- Code BIAN6518
- Unit Value 6 units
- Offered by School of Archaeology and Anthropology
- ANU College ANU College of Arts and Social Sciences
- Course subject Biological Anthropology
- Areas of interest Anthropology
This is both a practically oriented course designed to equip biological anthropology and archaeology students, in a laboratory setting, with the fundamental skills involved in identifying faunal remains, especially those of mammals, in terms of body part and taxonomy; and at the same time it is a fairly detailed introduction to comparative mammalian biology. Building on BIAN6517 (Human Skeletal Analysis), the practical part of the course focuses on the bones and teeth of the native and introduced mammals of Australia and an in-depth treatment of the non-human primates. The part of the course dealing with mammalian biology and general puts Australian mammals and nonhuman primates into a general mammalian context, surveying the Mammalia and the full range of variation to be found within the class, and its meaning in the context of the skeletal remains which were the subject of the practical part of the course.
Upon successful completion, students will have the knowledge and skills to:
1. Remembering: students will be expected to recognise and identify (giving reasons) the bones and teeth of the mammals treated in the course, down at least to generic level.
2. Understanding: students will compare the remains of the different taxa of mammals, interpret them, and explain why they differ.
3. Applying: students will demonstrate their ability to transfer their skills to a practical context.
4. Analysing: students will be able to analyse mammalian remains both to differentiate the taxa concerned, and to place them in an overall biological context.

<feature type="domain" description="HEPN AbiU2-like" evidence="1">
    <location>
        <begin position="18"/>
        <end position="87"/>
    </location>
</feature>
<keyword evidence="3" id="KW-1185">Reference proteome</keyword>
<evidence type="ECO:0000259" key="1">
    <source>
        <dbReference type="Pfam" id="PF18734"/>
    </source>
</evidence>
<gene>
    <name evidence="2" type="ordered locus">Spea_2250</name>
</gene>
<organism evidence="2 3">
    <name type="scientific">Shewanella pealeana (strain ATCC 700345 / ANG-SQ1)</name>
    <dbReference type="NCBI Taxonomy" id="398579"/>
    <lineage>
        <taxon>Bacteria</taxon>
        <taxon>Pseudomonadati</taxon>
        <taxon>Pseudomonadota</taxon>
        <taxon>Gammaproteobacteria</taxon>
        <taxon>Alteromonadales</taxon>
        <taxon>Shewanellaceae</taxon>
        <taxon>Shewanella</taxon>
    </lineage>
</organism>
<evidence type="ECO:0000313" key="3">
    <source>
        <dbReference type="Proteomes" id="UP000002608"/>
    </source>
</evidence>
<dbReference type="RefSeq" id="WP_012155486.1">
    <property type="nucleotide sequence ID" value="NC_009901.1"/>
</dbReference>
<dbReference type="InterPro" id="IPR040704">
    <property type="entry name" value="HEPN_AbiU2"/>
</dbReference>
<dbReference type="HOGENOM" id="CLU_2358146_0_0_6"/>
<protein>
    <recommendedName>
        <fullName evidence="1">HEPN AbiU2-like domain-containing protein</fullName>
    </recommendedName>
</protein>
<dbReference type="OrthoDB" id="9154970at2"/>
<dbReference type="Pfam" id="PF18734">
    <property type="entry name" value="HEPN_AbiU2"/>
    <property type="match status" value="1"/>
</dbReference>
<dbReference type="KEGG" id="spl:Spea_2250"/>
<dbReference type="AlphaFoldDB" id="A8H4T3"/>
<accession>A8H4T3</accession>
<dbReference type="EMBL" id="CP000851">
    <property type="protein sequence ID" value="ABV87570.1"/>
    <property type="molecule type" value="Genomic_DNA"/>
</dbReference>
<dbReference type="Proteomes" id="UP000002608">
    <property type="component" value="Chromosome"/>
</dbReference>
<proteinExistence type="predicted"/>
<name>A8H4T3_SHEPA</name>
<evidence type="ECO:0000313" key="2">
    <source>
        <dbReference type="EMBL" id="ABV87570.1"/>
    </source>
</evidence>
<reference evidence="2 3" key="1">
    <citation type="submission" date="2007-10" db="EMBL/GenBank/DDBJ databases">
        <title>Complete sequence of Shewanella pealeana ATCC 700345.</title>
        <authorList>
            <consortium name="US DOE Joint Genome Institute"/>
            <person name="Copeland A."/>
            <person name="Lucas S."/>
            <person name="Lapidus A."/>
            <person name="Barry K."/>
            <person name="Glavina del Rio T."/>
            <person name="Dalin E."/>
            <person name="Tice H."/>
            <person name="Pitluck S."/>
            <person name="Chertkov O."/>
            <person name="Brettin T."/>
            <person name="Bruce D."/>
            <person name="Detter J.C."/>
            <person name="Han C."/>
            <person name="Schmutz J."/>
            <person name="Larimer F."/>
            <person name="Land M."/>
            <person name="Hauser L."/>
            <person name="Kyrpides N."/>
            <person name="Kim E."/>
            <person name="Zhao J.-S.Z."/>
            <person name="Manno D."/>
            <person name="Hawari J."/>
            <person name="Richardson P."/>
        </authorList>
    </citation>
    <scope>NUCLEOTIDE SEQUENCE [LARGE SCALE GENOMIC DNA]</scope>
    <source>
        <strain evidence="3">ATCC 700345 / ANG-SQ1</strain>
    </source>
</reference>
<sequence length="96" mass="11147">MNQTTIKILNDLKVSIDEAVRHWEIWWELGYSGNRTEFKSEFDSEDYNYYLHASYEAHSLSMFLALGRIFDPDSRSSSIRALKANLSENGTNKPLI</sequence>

5. Evaluating: Students will assess the differences between different mammalian taxa, argue functional and phylogenetic considerations, and justify their conclusions.
6. Creating: students will develop an understanding of the mammals in general, and be able to generate phylogenetic arguments.
One short presentation (10%, 15-20 mins; Learning Outcomes 2,4,5), one short essay or report (10%, 450-500 words; Learning Outcomes 4,5,6), one 2-hour practical examination (80%; Learning Outcomes 1,3).
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Workload130 hours of total student learning time made up from: a) 36 hours of contact over 12 weeks: 24 hours of lectures and 24 hours laboratories; and b) 94 hours of independent student research, reading and writing.
Requisite and Incompatibility
None prescribed, but several books cover parts of the course, and all will be recommended to the class on the Wattle site.
Tuition fees are for the academic year indicated at the top of the page.
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- Student Contribution Band:
- Unit value:
- 6 units
If you are an undergraduate student and have been offered a Commonwealth supported place, your fees are set by the Australian Government for each course. At ANU 1 EFTSL is 48 units (normally 8 x 6-unit courses). You can find your student contribution amount for each course at Fees. Where there is a unit range displayed for this course, not all unit options below may be available.
Offerings, Dates and Class Summary Links
Class summaries, if available, can be accessed by clicking on the View link for the relevant class number.
|Class number||Class start date||Last day to enrol||Census date||Class end date||Mode Of Delivery||Class Summary|
|9473||23 Jul 2018||30 Jul 2018||31 Aug 2018||26 Oct 2018||In Person||N/A|